By Susan Brooks Thislethwaite, May 17, 2011 8:44 AM
The God Stephen Hawking rejects is the God of what is called “intelligent design.” In discussing his argument from his book, The Grand Design, he says he rejects “belief in an omniscient Creator whose hands guide the working of the cosmos.” I reject that theological view as well. It’s a finite theology of an infinite God.
The idea of God Hawking (and I) reject is sometimes called “the God of the gaps.” In this perspective, the idea of God ‘fills in the gaps’ in scientific knowledge. As scientific knowledge advances, this God retreats, getting smaller and smaller.
These ideas of God are too small, both for faith and for science. A God reduced to filling in gaps, or to being an electronic starter for the engine of creation is a finite God. This God-idea is limited in form and function to what finite human brains can grasp.
Even physicists who spending their time contemplating “M theory” in the search for a “theory of everything “ like Stephen Hawking, are still finite. A “theory of everything,” even aided by computer calculations, won’t be everything. If human beings can make a graphic of it, it is finite.
Contemplating God in this equation will never work as the elements of awe and mystery have been removed. There remains a kind of cold functionality that can lead to serious ethical errors.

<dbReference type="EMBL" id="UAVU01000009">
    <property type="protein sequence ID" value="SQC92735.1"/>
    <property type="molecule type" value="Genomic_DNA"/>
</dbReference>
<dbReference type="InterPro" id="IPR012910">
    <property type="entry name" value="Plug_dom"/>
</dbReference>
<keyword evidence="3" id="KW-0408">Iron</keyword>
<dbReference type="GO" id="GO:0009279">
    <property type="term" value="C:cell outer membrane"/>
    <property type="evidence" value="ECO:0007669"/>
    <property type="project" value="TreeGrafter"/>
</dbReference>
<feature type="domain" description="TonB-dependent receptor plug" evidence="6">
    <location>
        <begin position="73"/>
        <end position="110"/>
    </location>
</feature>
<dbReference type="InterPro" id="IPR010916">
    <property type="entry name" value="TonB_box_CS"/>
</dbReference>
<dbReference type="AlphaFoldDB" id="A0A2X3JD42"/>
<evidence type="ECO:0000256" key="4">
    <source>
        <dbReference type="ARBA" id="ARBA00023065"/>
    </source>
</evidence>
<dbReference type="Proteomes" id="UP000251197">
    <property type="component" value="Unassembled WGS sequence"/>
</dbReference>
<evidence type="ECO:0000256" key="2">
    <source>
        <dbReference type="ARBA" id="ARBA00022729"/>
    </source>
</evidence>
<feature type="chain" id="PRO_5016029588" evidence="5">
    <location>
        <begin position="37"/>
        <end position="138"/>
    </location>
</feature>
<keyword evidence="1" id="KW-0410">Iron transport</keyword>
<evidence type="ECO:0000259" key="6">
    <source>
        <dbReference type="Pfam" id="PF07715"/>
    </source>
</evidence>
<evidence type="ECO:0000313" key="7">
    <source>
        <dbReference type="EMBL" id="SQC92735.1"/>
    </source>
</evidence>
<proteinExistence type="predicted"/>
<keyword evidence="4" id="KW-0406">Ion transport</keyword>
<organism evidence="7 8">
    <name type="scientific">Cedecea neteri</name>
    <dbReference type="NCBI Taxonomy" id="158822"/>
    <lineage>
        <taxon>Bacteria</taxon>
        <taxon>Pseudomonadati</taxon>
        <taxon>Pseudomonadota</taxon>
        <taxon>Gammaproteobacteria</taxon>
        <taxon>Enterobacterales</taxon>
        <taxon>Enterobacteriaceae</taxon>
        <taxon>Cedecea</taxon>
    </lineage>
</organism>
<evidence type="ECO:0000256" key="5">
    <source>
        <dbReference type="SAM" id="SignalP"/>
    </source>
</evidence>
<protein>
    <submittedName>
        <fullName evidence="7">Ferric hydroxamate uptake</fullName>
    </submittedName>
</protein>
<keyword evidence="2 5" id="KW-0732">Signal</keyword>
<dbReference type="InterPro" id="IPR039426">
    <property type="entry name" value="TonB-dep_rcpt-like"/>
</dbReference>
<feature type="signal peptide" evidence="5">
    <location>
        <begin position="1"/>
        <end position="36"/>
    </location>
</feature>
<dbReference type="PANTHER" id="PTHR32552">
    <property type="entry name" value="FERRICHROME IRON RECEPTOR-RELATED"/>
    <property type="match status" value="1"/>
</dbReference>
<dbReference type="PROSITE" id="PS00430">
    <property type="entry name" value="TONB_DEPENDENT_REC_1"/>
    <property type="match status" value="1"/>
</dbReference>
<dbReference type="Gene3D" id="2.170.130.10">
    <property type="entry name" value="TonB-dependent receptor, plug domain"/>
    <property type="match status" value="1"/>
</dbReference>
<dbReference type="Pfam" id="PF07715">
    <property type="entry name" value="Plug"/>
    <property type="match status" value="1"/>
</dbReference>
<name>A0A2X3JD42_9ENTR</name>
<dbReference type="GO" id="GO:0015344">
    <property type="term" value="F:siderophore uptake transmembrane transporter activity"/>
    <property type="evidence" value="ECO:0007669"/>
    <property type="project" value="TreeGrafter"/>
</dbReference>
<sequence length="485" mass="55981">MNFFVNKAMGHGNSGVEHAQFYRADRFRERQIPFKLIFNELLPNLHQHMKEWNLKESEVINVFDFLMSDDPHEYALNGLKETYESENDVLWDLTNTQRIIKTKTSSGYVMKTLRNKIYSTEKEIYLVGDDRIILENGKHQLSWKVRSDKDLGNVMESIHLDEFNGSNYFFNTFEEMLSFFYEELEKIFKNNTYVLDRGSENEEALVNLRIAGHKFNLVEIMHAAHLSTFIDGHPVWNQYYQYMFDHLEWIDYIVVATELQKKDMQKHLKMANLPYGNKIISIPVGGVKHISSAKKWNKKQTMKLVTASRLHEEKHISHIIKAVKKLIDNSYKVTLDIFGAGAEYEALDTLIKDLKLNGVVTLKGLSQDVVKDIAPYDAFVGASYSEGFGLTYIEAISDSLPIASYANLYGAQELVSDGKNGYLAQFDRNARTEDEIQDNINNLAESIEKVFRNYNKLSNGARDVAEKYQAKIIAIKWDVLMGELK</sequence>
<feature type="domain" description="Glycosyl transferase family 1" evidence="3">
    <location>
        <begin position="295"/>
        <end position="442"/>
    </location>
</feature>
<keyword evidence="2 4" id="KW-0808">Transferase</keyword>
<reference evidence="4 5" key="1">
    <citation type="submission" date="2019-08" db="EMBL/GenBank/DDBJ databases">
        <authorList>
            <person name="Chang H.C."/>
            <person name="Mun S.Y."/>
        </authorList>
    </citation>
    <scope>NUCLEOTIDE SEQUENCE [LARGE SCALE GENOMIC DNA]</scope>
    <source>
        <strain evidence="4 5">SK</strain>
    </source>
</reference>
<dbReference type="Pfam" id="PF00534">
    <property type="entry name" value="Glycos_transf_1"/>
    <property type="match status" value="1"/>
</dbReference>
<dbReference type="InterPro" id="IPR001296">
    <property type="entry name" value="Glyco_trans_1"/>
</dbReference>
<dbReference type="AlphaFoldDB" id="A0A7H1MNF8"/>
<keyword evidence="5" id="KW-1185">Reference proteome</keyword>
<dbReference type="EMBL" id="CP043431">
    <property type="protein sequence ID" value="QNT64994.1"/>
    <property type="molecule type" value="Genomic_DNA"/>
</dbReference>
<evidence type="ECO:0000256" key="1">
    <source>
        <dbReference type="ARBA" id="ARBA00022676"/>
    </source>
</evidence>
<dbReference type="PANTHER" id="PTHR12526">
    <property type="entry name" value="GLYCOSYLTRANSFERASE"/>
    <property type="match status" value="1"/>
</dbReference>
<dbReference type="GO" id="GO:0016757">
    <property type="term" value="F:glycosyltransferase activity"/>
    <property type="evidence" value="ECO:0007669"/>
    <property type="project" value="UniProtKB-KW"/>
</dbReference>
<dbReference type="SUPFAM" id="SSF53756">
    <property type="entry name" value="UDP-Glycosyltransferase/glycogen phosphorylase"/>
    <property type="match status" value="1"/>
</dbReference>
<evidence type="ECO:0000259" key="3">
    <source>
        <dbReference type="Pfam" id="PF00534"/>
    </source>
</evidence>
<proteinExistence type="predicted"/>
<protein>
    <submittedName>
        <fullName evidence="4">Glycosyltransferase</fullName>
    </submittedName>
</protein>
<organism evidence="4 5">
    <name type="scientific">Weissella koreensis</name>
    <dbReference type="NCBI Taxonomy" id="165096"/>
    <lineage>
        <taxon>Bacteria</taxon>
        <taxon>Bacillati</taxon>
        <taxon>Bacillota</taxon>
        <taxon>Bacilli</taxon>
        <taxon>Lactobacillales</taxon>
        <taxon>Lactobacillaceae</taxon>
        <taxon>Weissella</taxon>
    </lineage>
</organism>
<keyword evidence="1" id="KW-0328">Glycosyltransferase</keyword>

Here is one such troubling error in Hawking’s thought on display in the interview. He says, “We need to use the effective theory of Darwinian natural selection of those societies most likely to survive. We assign them higher value.”
No, Mr. Hawking, I refuse to do that. I believe all human beings, and the societies they make, are of infinite value and ultimate worth.
This is where modern science tends to lose people of faith. They wonder if science values them as precious and unique, or sees them only as a cog in an impersonal and uncaring universe.
In my view, an infinite God already encompasses all permutations of possibilities that science investigates, and welcomes the freedom of creations’ processes. But this God is also infinite in mercy and would never rank some as of more value than others because of “survivability.”
Remember, Mr. Hawkings, Christians pray “on earth as it is in heaven.” Work on your earth ethics more and let heaven take care of itself.